Confusion abounds in Congress after the Senate parliamentarian ruled the chamber’s Democrats can use reconciliation several times in one fiscal year to bypass the filibuster and push through partisan legislation.
Politico noted that not all the lawmakers fully understand the reasoning behind the ruling. And even some congressional aides and budget experts have been left scratching their heads.
In the immediate, Senate parliamentarian Elizabeth MacDonough’s ruling this week on the reconciliation issue means President Joe Biden’s $2.25 trillion infrastructure plan could be treated as a revision of budget legislation. This would bypass a Republican filibuster requiring the measure attain 60 votes to pass, rather than a simple majority of 51 votes — which is easier for Democrats to achieve in the evenly split Senate where Vice President Kamala Harris yields the tie-breaking vote.
But several of the infrastructure plan’s provisions, such as a clean energy standard, could have to be removed or amended before final legislation would be allowed to pass via reconciliation, according to The Wall Street Journal.
The infrastructure measure is unlikely to pass under the usual 60-vote threshold that is required for most legislation since Republicans oppose potential corporate tax increases among other provisions in the bill. Even with reconciliation, the bill, as written, may have difficulty in passing even a party-line vote, as Sen. Joe Manchin, D-W.Va., does not approve of an increase in corporate taxes to fund it, either.
And a spokesman for Senate Majority Leader Chuck Schumer, D-N.Y., while touting the parliamentarian’s ruling, admitted “some parameters still need to be worked out.”
Politico noted the parliamentarian’s decision could clear the way for Democrats to have at least three more chances to guide bills past GOP opposition before the midterm elections — without trying to kill the filibuster.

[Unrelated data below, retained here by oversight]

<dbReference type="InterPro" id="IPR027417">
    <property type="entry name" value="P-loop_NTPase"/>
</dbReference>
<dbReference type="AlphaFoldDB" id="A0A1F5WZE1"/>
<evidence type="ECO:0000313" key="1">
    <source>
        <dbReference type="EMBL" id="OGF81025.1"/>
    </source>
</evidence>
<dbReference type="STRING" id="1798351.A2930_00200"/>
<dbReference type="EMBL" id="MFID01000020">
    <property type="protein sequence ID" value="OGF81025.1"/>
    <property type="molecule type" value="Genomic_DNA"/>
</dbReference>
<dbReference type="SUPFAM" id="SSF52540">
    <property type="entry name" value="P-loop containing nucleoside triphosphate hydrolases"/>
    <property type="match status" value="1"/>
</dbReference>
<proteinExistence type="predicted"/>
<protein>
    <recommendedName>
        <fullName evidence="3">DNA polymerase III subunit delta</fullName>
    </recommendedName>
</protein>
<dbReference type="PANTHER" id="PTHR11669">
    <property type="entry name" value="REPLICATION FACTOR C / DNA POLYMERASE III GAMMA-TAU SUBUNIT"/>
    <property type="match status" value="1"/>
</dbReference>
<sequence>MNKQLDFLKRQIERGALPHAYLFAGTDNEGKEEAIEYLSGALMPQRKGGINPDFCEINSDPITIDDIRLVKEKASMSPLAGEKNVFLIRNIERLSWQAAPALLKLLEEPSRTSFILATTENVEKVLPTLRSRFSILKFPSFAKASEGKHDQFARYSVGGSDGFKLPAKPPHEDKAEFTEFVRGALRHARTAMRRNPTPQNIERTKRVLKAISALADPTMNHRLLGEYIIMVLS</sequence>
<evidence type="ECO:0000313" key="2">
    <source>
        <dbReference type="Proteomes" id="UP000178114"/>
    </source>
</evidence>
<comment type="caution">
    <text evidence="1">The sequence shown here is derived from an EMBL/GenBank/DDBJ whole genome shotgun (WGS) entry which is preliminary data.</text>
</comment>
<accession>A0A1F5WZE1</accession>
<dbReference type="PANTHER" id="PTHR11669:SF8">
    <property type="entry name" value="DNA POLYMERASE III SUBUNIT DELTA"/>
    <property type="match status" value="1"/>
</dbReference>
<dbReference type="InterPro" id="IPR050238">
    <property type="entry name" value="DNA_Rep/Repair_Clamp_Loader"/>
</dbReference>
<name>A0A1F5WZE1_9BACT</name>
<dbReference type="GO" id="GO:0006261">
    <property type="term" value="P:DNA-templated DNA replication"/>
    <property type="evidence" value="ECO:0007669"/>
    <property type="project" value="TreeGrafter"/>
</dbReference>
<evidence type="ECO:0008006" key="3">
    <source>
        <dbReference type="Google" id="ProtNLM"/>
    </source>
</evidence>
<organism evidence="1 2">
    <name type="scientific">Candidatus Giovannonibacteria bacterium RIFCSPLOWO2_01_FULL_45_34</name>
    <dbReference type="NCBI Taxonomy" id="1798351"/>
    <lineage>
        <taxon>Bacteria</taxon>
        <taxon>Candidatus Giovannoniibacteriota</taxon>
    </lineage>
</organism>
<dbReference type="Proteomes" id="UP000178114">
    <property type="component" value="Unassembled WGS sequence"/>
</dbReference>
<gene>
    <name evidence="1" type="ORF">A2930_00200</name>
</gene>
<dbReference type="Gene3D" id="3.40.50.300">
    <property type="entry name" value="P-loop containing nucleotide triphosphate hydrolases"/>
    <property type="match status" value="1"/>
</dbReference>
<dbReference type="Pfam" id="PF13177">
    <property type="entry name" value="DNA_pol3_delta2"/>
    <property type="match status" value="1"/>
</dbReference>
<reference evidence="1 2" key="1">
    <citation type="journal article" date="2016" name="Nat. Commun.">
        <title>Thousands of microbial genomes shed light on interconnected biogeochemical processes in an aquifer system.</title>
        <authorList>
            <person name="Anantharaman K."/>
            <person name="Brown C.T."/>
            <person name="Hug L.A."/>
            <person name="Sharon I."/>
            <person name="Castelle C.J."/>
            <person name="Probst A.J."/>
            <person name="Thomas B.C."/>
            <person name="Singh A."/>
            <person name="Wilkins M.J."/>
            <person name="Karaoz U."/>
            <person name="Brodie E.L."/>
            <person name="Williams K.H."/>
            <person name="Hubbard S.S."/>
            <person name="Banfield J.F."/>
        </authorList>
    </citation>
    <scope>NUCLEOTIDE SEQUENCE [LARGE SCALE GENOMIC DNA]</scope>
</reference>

Ardent liberal Democrats have been pressing hard to end the Senate filibuster, but they still don’t have the full support of those in their caucus.
Democrats have invoked “Jim Crow” as a means to discredit the filibuster, a tactic which allows for endless debate to stall legislation that was first enshrined in Senate rules in 1917. Prior to that, the Senate had no rules to end debate and the chamber installed a 67-vote threshold to create one. That was reduced to 60 in 1975.
The parliamentarian’s ruling has caught the attention of Washington, D.C. — even if there’s still some debate about what it actually means.
Zach Moller, deputy director of economics at the think tank Third Way, told Politico that when he first heard about the ruling, he thought: “‘Oh, OK, this is a big deal.'”
Moller added: “And then I reread it and saw there are things that have to get worked out. And then I thought, ‘Oh, I don’t really know what this means anymore.’ … Clearly this has sparked some debate.”
And Senate aides said it isn’t clear what legislative priorities would be allowed under the parliamentarian’s decision.
“The parliamentarian’s opinion was a significant development but certainly not a panacea,” said one senior Democratic aide. “Democrats will continue to have discussions and explore potentially using this tool in the most effective way possible.”
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